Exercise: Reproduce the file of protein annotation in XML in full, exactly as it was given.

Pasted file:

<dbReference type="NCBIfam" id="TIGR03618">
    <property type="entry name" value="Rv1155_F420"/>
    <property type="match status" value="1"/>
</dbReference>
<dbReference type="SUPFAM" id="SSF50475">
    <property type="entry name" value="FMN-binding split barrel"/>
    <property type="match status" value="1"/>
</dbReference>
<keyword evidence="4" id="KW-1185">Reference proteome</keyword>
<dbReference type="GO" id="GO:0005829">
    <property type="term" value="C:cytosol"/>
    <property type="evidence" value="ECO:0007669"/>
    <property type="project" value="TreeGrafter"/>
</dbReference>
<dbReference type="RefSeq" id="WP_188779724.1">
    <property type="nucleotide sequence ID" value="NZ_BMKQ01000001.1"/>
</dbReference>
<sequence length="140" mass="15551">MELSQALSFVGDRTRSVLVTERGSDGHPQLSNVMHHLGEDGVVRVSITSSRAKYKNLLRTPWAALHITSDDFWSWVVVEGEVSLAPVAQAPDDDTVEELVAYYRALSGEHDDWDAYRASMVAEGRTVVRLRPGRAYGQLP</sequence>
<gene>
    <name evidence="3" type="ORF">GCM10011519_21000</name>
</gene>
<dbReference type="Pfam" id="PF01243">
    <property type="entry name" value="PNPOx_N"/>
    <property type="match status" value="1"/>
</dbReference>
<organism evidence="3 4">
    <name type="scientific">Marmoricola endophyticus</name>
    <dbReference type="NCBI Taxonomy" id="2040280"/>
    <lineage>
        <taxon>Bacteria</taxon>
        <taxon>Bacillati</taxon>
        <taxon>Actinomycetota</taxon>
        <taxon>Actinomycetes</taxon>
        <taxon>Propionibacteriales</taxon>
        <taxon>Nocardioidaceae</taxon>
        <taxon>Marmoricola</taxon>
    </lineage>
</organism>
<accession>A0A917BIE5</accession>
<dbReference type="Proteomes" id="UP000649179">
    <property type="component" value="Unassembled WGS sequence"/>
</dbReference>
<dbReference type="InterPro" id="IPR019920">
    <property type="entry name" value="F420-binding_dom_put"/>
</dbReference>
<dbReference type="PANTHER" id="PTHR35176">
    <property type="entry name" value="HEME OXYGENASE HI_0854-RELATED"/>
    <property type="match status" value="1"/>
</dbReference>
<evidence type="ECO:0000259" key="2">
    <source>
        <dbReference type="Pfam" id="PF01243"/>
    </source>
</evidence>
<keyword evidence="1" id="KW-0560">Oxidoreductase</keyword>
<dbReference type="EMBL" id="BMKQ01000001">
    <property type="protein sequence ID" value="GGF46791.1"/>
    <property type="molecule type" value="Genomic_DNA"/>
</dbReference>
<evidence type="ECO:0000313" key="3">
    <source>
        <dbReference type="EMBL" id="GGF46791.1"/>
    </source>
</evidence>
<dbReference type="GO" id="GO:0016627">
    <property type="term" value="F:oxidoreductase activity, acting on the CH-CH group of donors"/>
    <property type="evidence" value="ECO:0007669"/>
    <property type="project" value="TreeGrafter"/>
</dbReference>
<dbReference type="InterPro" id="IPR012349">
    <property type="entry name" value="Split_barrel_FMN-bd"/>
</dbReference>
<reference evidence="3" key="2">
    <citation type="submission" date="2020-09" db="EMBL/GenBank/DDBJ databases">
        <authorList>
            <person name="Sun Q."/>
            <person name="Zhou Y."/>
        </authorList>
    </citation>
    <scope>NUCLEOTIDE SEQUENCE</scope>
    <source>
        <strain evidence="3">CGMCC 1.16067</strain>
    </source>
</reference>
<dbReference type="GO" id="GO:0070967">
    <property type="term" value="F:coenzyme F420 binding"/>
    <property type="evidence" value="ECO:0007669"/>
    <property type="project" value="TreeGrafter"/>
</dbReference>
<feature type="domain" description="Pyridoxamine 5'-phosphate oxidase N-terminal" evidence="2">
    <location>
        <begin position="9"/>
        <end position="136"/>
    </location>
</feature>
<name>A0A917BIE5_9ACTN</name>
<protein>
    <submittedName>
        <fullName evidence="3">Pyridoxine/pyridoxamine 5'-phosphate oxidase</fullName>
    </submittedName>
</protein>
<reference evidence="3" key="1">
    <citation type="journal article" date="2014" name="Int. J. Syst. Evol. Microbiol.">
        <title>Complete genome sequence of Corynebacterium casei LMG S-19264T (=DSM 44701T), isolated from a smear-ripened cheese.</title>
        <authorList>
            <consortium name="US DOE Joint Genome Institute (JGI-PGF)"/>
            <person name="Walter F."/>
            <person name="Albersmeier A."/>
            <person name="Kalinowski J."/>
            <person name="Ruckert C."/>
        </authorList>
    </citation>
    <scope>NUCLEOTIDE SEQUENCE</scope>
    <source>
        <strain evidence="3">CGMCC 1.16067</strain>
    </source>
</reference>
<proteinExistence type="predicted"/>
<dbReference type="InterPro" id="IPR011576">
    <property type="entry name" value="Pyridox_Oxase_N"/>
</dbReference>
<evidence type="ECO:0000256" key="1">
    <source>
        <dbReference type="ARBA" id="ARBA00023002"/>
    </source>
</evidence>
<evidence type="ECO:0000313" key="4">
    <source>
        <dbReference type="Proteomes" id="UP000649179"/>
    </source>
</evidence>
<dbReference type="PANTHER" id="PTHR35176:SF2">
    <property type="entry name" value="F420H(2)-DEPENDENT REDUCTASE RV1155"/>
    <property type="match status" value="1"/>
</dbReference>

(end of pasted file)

<dbReference type="NCBIfam" id="TIGR03618">
    <property type="entry name" value="Rv1155_F420"/>
    <property type="match status" value="1"/>
</dbReference>
<dbReference type="SUPFAM" id="SSF50475">
    <property type="entry name" value="FMN-binding split barrel"/>
    <property type="match status" value="1"/>
</dbReference>
<keyword evidence="4" id="KW-1185">Reference proteome</keyword>
<dbReference type="GO" id="GO:0005829">
    <property type="term" value="C:cytosol"/>
    <property type="evidence" value="ECO:0007669"/>
    <property type="project" value="TreeGrafter"/>
</dbReference>
<dbReference type="RefSeq" id="WP_188779724.1">
    <property type="nucleotide sequence ID" value="NZ_BMKQ01000001.1"/>
</dbReference>
<sequence length="140" mass="15551">MELSQALSFVGDRTRSVLVTERGSDGHPQLSNVMHHLGEDGVVRVSITSSRAKYKNLLRTPWAALHITSDDFWSWVVVEGEVSLAPVAQAPDDDTVEELVAYYRALSGEHDDWDAYRASMVAEGRTVVRLRPGRAYGQLP</sequence>
<gene>
    <name evidence="3" type="ORF">GCM10011519_21000</name>
</gene>
<dbReference type="Pfam" id="PF01243">
    <property type="entry name" value="PNPOx_N"/>
    <property type="match status" value="1"/>
</dbReference>
<organism evidence="3 4">
    <name type="scientific">Marmoricola endophyticus</name>
    <dbReference type="NCBI Taxonomy" id="2040280"/>
    <lineage>
        <taxon>Bacteria</taxon>
        <taxon>Bacillati</taxon>
        <taxon>Actinomycetota</taxon>
        <taxon>Actinomycetes</taxon>
        <taxon>Propionibacteriales</taxon>
        <taxon>Nocardioidaceae</taxon>
        <taxon>Marmoricola</taxon>
    </lineage>
</organism>
<accession>A0A917BIE5</accession>
<dbReference type="Proteomes" id="UP000649179">
    <property type="component" value="Unassembled WGS sequence"/>
</dbReference>
<dbReference type="InterPro" id="IPR019920">
    <property type="entry name" value="F420-binding_dom_put"/>
</dbReference>
<dbReference type="PANTHER" id="PTHR35176">
    <property type="entry name" value="HEME OXYGENASE HI_0854-RELATED"/>
    <property type="match status" value="1"/>
</dbReference>
<evidence type="ECO:0000259" key="2">
    <source>
        <dbReference type="Pfam" id="PF01243"/>
    </source>
</evidence>
<keyword evidence="1" id="KW-0560">Oxidoreductase</keyword>
<dbReference type="EMBL" id="BMKQ01000001">
    <property type="protein sequence ID" value="GGF46791.1"/>
    <property type="molecule type" value="Genomic_DNA"/>
</dbReference>
<evidence type="ECO:0000313" key="3">
    <source>
        <dbReference type="EMBL" id="GGF46791.1"/>
    </source>
</evidence>
<dbReference type="GO" id="GO:0016627">
    <property type="term" value="F:oxidoreductase activity, acting on the CH-CH group of donors"/>
    <property type="evidence" value="ECO:0007669"/>
    <property type="project" value="TreeGrafter"/>
</dbReference>
<dbReference type="InterPro" id="IPR012349">
    <property type="entry name" value="Split_barrel_FMN-bd"/>
</dbReference>
<reference evidence="3" key="2">
    <citation type="submission" date="2020-09" db="EMBL/GenBank/DDBJ databases">
        <authorList>
            <person name="Sun Q."/>
            <person name="Zhou Y."/>
        </authorList>
    </citation>
    <scope>NUCLEOTIDE SEQUENCE</scope>
    <source>
        <strain evidence="3">CGMCC 1.16067</strain>
    </source>
</reference>
<dbReference type="GO" id="GO:0070967">
    <property type="term" value="F:coenzyme F420 binding"/>
    <property type="evidence" value="ECO:0007669"/>
    <property type="project" value="TreeGrafter"/>
</dbReference>
<feature type="domain" description="Pyridoxamine 5'-phosphate oxidase N-terminal" evidence="2">
    <location>
        <begin position="9"/>
        <end position="136"/>
    </location>
</feature>
<name>A0A917BIE5_9ACTN</name>
<protein>
    <submittedName>
        <fullName evidence="3">Pyridoxine/pyridoxamine 5'-phosphate oxidase</fullName>
    </submittedName>
</protein>
<reference evidence="3" key="1">
    <citation type="journal article" date="2014" name="Int. J. Syst. Evol. Microbiol.">
        <title>Complete genome sequence of Corynebacterium casei LMG S-19264T (=DSM 44701T), isolated from a smear-ripened cheese.</title>
        <authorList>
            <consortium name="US DOE Joint Genome Institute (JGI-PGF)"/>
            <person name="Walter F."/>
            <person name="Albersmeier A."/>
            <person name="Kalinowski J."/>
            <person name="Ruckert C."/>
        </authorList>
    </citation>
    <scope>NUCLEOTIDE SEQUENCE</scope>
    <source>
        <strain evidence="3">CGMCC 1.16067</strain>
    </source>
</reference>
<proteinExistence type="predicted"/>
<dbReference type="InterPro" id="IPR011576">
    <property type="entry name" value="Pyridox_Oxase_N"/>
</dbReference>
<evidence type="ECO:0000256" key="1">
    <source>
        <dbReference type="ARBA" id="ARBA00023002"/>
    </source>
</evidence>
<evidence type="ECO:0000313" key="4">
    <source>
        <dbReference type="Proteomes" id="UP000649179"/>
    </source>
</evidence>
<dbReference type="PANTHER" id="PTHR35176:SF2">
    <property type="entry name" value="F420H(2)-DEPENDENT REDUCTASE RV1155"/>
    <property type="match status" value="1"/>
</dbReference>